Suicide is not a cowardly act

Photo of Chester Bennington via Bleedingcool.com

Photo of Chester Bennington via Bleedingcool.com

Show some empathy, not hostility

By Jessica Berget, Staff Writer

 

Ever since the recent suicide of Linkin Park’s lead singer Chester Bennington, people have come to interpret the circumstances of his death in many different ways.

Some say his death is a reminder that anyone can suffer from mental illness, even famous singers and people surrounded by family and loved ones. Some encourage those with mental illness to get help and to reach out if they are having thoughts of suicide. Then there are those who call his suicide an act of cowardice or selfishness, saying that he couldn’t handle his mental state and took the “easy way out,” leaving his family behind. Not only is this way of thinking incredibly negative and toxic, it is not reflective of mental illness by any stretch.

As someone who has struggled with depression, I never understood why someone would consider suicide a cowardly act. It is an extremely toxic and unhealthy way to interpret someone’s suicide. Suicide is a decision people make when they feel hopeless, trapped, and isolated. They feel like there is no other way out of the black hole of depression. The sad truth is, when you’re contemplating suicide, you’re generally not thinking about how sad your loved ones will be if you left them; you are actually thinking about how much better off they would be without you. In some ways you think you are doing it for them, not in spite of them.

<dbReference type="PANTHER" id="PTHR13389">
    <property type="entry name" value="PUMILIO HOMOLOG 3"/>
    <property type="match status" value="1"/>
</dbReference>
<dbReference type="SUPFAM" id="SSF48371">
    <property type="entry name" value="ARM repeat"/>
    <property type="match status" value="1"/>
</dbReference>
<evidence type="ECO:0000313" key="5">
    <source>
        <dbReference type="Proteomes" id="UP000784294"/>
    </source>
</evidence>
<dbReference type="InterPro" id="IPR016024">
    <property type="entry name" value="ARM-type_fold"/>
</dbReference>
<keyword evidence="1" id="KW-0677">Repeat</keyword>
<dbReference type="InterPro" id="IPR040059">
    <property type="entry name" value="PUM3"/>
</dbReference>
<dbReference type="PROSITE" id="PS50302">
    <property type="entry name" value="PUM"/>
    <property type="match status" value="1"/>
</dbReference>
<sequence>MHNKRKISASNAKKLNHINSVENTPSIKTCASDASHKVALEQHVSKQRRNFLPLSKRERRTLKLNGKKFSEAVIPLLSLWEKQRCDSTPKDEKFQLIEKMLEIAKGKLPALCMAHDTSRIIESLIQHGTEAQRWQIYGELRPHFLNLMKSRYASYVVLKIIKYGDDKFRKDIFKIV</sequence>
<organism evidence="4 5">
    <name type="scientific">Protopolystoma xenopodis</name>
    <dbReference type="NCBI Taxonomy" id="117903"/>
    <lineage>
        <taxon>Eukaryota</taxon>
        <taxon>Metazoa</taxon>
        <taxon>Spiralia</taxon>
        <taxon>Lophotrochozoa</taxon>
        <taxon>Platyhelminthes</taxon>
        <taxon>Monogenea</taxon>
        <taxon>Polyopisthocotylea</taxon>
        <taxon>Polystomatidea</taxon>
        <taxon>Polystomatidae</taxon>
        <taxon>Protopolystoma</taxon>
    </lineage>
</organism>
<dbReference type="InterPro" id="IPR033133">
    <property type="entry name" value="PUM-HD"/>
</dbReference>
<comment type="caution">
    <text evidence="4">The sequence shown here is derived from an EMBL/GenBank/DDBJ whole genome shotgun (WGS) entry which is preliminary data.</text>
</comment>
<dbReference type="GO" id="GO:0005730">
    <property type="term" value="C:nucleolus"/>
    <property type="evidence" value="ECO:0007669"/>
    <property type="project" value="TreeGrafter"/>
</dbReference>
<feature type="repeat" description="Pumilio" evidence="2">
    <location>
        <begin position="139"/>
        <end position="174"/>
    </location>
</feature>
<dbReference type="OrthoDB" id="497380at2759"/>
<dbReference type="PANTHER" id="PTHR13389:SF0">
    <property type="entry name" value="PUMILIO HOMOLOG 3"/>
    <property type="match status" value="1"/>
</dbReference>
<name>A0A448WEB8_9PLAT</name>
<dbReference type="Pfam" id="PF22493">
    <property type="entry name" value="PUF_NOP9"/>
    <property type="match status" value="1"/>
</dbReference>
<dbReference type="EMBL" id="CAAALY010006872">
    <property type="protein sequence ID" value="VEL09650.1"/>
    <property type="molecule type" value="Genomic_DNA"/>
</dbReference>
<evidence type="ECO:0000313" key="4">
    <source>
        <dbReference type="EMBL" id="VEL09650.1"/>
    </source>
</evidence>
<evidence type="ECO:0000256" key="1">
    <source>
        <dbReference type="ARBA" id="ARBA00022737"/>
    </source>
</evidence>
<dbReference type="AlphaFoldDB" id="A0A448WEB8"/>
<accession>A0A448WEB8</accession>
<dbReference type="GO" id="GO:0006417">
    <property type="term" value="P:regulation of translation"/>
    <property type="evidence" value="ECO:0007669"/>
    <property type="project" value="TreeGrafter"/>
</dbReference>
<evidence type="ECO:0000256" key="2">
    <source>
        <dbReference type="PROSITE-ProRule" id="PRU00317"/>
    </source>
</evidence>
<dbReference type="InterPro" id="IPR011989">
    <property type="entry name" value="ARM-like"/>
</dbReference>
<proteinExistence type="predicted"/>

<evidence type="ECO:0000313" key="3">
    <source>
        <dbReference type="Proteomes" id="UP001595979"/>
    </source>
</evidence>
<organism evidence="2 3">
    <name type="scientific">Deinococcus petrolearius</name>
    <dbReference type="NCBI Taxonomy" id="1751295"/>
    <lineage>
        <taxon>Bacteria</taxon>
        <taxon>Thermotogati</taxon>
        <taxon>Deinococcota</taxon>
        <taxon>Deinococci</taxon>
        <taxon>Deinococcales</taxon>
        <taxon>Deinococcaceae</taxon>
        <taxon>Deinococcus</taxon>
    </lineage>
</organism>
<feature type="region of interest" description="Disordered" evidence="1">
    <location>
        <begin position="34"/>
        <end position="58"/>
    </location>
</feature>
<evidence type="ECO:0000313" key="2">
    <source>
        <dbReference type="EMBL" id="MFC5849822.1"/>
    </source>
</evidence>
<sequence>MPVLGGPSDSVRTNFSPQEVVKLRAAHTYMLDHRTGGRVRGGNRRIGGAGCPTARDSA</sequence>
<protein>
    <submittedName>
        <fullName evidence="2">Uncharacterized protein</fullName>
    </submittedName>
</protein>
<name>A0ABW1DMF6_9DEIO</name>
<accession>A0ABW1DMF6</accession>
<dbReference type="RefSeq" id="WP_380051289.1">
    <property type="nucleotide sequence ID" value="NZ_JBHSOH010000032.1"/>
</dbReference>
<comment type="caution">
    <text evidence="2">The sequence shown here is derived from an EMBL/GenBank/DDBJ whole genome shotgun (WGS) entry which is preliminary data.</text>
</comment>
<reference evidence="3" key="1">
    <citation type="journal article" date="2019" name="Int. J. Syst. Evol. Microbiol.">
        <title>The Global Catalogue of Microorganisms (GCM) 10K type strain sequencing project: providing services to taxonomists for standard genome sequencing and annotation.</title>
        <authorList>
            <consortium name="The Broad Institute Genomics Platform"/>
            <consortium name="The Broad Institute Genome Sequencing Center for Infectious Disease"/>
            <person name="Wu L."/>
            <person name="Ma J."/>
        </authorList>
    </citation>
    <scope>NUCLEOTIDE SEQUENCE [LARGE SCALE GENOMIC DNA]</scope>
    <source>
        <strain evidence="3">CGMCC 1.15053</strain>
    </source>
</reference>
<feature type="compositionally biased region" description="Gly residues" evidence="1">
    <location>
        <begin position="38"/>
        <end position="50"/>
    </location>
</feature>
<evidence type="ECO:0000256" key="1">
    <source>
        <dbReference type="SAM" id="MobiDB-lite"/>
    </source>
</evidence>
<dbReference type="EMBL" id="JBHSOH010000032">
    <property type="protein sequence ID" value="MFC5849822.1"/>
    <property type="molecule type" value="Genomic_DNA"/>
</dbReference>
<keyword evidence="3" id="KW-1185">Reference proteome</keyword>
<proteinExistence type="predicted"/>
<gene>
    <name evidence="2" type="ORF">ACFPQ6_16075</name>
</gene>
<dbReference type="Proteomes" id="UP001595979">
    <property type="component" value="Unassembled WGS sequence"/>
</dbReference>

People seem to forget that depression is a mental illness, and in many ways people with depression think committing suicide is the best thing to do because their mental illness is a huge burden on them. To call them a coward is just insulting them, their families, and anyone struggling with depression and suicidal thoughts.

Mental illness and depression still have a lot of negative stigmas behind them. By calling someone a coward or selfish for contemplating or committing suicide, you are not just contributing to the harmful stereotypes that come with depression, you are trivializing the people who have struggled with suicidal thoughts, and the communities of people struggling with mental illness.

The Other Press

The Other Press, Douglas College's student newspaper since 1976. Articles, insight and updates from the New West and Coquitlam campuses.

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